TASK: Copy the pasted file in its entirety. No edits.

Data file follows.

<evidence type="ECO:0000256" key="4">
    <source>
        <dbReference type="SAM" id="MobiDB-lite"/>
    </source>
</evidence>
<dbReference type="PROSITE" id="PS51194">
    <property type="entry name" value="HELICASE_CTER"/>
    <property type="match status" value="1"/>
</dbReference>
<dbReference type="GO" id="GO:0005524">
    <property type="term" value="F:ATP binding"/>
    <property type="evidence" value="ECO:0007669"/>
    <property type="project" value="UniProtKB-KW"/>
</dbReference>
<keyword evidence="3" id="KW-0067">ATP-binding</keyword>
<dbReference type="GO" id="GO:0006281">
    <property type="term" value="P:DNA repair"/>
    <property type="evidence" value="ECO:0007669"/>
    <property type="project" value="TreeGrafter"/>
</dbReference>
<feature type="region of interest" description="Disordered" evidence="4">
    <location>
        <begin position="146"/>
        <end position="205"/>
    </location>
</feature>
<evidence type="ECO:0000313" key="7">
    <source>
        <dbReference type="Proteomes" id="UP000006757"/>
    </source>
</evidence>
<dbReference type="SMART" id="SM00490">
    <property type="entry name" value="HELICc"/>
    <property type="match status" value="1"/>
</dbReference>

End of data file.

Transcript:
<evidence type="ECO:0000256" key="4">
    <source>
        <dbReference type="SAM" id="MobiDB-lite"/>
    </source>
</evidence>
<dbReference type="PROSITE" id="PS51194">
    <property type="entry name" value="HELICASE_CTER"/>
    <property type="match status" value="1"/>
</dbReference>
<dbReference type="GO" id="GO:0005524">
    <property type="term" value="F:ATP binding"/>
    <property type="evidence" value="ECO:0007669"/>
    <property type="project" value="UniProtKB-KW"/>
</dbReference>
<keyword evidence="3" id="KW-0067">ATP-binding</keyword>
<dbReference type="GO" id="GO:0006281">
    <property type="term" value="P:DNA repair"/>
    <property type="evidence" value="ECO:0007669"/>
    <property type="project" value="TreeGrafter"/>
</dbReference>
<feature type="region of interest" description="Disordered" evidence="4">
    <location>
        <begin position="146"/>
        <end position="205"/>
    </location>
</feature>
<evidence type="ECO:0000313" key="7">
    <source>
        <dbReference type="Proteomes" id="UP000006757"/>
    </source>
</evidence>
<dbReference type="SMART" id="SM00490">
    <property type="entry name" value="HELICc"/>
    <property type="match status" value="1"/>
</dbReference>